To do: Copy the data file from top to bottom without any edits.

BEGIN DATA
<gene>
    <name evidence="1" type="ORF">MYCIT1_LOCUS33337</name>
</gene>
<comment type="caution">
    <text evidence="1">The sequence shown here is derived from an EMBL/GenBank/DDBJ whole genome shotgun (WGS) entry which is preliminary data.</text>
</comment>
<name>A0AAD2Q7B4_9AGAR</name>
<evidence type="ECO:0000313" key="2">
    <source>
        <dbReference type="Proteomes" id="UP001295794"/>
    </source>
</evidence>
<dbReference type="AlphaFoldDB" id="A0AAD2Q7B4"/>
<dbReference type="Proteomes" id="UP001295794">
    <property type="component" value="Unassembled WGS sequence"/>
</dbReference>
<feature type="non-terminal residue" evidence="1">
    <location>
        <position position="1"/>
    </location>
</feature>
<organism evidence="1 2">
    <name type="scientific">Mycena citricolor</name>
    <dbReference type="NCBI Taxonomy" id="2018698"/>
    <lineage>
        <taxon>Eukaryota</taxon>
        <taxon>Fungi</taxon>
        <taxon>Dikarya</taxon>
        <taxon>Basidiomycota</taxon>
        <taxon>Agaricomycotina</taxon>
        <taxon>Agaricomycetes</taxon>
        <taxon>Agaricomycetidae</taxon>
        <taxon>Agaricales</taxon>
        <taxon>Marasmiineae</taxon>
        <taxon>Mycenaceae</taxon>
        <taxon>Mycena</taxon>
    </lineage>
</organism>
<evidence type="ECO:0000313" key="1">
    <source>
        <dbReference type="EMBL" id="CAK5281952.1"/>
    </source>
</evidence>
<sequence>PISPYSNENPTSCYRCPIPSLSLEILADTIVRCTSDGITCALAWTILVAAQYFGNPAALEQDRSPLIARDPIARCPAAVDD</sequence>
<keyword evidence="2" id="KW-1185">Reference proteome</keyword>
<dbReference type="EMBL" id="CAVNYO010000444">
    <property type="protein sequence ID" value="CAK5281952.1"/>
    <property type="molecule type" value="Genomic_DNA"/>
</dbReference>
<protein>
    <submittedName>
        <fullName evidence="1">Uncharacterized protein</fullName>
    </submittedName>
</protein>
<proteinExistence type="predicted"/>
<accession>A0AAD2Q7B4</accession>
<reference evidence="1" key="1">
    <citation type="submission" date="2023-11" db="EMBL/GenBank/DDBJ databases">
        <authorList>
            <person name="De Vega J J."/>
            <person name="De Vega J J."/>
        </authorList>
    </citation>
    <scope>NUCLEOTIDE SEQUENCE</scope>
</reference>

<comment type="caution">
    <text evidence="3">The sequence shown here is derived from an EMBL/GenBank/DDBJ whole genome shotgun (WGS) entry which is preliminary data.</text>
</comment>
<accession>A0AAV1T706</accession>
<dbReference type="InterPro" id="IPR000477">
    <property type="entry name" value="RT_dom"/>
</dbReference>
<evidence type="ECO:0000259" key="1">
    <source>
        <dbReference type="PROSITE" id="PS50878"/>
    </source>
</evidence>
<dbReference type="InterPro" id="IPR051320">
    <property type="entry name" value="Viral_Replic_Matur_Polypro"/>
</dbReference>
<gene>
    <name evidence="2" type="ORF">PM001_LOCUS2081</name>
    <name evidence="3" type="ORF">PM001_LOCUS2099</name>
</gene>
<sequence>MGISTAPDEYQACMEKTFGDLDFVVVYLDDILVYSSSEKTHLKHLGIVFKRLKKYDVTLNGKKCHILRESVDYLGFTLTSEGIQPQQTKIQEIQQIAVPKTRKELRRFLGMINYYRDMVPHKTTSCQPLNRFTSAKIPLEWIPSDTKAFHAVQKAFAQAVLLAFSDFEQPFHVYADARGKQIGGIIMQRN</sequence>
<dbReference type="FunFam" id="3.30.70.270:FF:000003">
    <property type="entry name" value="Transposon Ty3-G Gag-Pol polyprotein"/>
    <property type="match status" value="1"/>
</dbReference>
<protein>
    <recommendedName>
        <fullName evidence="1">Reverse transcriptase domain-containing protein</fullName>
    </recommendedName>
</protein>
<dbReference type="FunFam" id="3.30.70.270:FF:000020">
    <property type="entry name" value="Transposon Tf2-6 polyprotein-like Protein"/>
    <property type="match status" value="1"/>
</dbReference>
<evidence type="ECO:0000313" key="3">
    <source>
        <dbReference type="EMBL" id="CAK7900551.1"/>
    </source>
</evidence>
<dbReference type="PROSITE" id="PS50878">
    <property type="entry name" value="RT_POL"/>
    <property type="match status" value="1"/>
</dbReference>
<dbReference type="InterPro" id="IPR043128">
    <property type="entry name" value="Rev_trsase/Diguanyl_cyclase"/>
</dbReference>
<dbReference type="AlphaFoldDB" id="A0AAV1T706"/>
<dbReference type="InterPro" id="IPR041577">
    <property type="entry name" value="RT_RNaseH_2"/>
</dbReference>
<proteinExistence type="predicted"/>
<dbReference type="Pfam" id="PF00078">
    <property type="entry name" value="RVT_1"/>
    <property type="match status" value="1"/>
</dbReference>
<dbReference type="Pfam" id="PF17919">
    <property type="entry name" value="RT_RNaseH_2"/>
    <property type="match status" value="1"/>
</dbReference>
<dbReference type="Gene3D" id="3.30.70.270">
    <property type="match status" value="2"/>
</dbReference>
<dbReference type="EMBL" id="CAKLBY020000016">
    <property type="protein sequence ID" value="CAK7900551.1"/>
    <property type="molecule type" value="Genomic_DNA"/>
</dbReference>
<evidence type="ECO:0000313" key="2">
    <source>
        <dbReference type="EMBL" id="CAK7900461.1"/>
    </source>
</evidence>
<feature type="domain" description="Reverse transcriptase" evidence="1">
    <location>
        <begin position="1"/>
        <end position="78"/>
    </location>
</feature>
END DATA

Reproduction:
<gene>
    <name evidence="1" type="ORF">MYCIT1_LOCUS33337</name>
</gene>
<comment type="caution">
    <text evidence="1">The sequence shown here is derived from an EMBL/GenBank/DDBJ whole genome shotgun (WGS) entry which is preliminary data.</text>
</comment>
<name>A0AAD2Q7B4_9AGAR</name>
<evidence type="ECO:0000313" key="2">
    <source>
        <dbReference type="Proteomes" id="UP001295794"/>
    </source>
</evidence>
<dbReference type="AlphaFoldDB" id="A0AAD2Q7B4"/>
<dbReference type="Proteomes" id="UP001295794">
    <property type="component" value="Unassembled WGS sequence"/>
</dbReference>
<feature type="non-terminal residue" evidence="1">
    <location>
        <position position="1"/>
    </location>
</feature>
<organism evidence="1 2">
    <name type="scientific">Mycena citricolor</name>
    <dbReference type="NCBI Taxonomy" id="2018698"/>
    <lineage>
        <taxon>Eukaryota</taxon>
        <taxon>Fungi</taxon>
        <taxon>Dikarya</taxon>
        <taxon>Basidiomycota</taxon>
        <taxon>Agaricomycotina</taxon>
        <taxon>Agaricomycetes</taxon>
        <taxon>Agaricomycetidae</taxon>
        <taxon>Agaricales</taxon>
        <taxon>Marasmiineae</taxon>
        <taxon>Mycenaceae</taxon>
        <taxon>Mycena</taxon>
    </lineage>
</organism>
<evidence type="ECO:0000313" key="1">
    <source>
        <dbReference type="EMBL" id="CAK5281952.1"/>
    </source>
</evidence>
<sequence>PISPYSNENPTSCYRCPIPSLSLEILADTIVRCTSDGITCALAWTILVAAQYFGNPAALEQDRSPLIARDPIARCPAAVDD</sequence>
<keyword evidence="2" id="KW-1185">Reference proteome</keyword>
<dbReference type="EMBL" id="CAVNYO010000444">
    <property type="protein sequence ID" value="CAK5281952.1"/>
    <property type="molecule type" value="Genomic_DNA"/>
</dbReference>
<protein>
    <submittedName>
        <fullName evidence="1">Uncharacterized protein</fullName>
    </submittedName>
</protein>
<proteinExistence type="predicted"/>
<accession>A0AAD2Q7B4</accession>
<reference evidence="1" key="1">
    <citation type="submission" date="2023-11" db="EMBL/GenBank/DDBJ databases">
        <authorList>
            <person name="De Vega J J."/>
            <person name="De Vega J J."/>
        </authorList>
    </citation>
    <scope>NUCLEOTIDE SEQUENCE</scope>
</reference>

<comment type="caution">
    <text evidence="3">The sequence shown here is derived from an EMBL/GenBank/DDBJ whole genome shotgun (WGS) entry which is preliminary data.</text>
</comment>
<accession>A0AAV1T706</accession>
<dbReference type="InterPro" id="IPR000477">
    <property type="entry name" value="RT_dom"/>
</dbReference>
<evidence type="ECO:0000259" key="1">
    <source>
        <dbReference type="PROSITE" id="PS50878"/>
    </source>
</evidence>
<dbReference type="InterPro" id="IPR051320">
    <property type="entry name" value="Viral_Replic_Matur_Polypro"/>
</dbReference>
<gene>
    <name evidence="2" type="ORF">PM001_LOCUS2081</name>
    <name evidence="3" type="ORF">PM001_LOCUS2099</name>
</gene>
<sequence>MGISTAPDEYQACMEKTFGDLDFVVVYLDDILVYSSSEKTHLKHLGIVFKRLKKYDVTLNGKKCHILRESVDYLGFTLTSEGIQPQQTKIQEIQQIAVPKTRKELRRFLGMINYYRDMVPHKTTSCQPLNRFTSAKIPLEWIPSDTKAFHAVQKAFAQAVLLAFSDFEQPFHVYADARGKQIGGIIMQRN</sequence>
<dbReference type="FunFam" id="3.30.70.270:FF:000003">
    <property type="entry name" value="Transposon Ty3-G Gag-Pol polyprotein"/>
    <property type="match status" value="1"/>
</dbReference>
<protein>
    <recommendedName>
        <fullName evidence="1">Reverse transcriptase domain-containing protein</fullName>
    </recommendedName>
</protein>
<dbReference type="FunFam" id="3.30.70.270:FF:000020">
    <property type="entry name" value="Transposon Tf2-6 polyprotein-like Protein"/>
    <property type="match status" value="1"/>
</dbReference>
<evidence type="ECO:0000313" key="3">
    <source>
        <dbReference type="EMBL" id="CAK7900551.1"/>
    </source>
</evidence>
<dbReference type="PROSITE" id="PS50878">
    <property type="entry name" value="RT_POL"/>
    <property type="match status" value="1"/>
</dbReference>
<dbReference type="InterPro" id="IPR043128">
    <property type="entry name" value="Rev_trsase/Diguanyl_cyclase"/>
</dbReference>
<dbReference type="AlphaFoldDB" id="A0AAV1T706"/>
<dbReference type="InterPro" id="IPR041577">
    <property type="entry name" value="RT_RNaseH_2"/>
</dbReference>
<proteinExistence type="predicted"/>
<dbReference type="Pfam" id="PF00078">
    <property type="entry name" value="RVT_1"/>
    <property type="match status" value="1"/>
</dbReference>
<dbReference type="Pfam" id="PF17919">
    <property type="entry name" value="RT_RNaseH_2"/>
    <property type="match status" value="1"/>
</dbReference>
<dbReference type="Gene3D" id="3.30.70.270">
    <property type="match status" value="2"/>
</dbReference>
<dbReference type="EMBL" id="CAKLBY020000016">
    <property type="protein sequence ID" value="CAK7900551.1"/>
    <property type="molecule type" value="Genomic_DNA"/>
</dbReference>
<evidence type="ECO:0000313" key="2">
    <source>
        <dbReference type="EMBL" id="CAK7900461.1"/>
    </source>
</evidence>
<feature type="domain" description="Reverse transcriptase" evidence="1">
    <location>
        <begin position="1"/>
        <end position="78"/>
    </location>
</feature>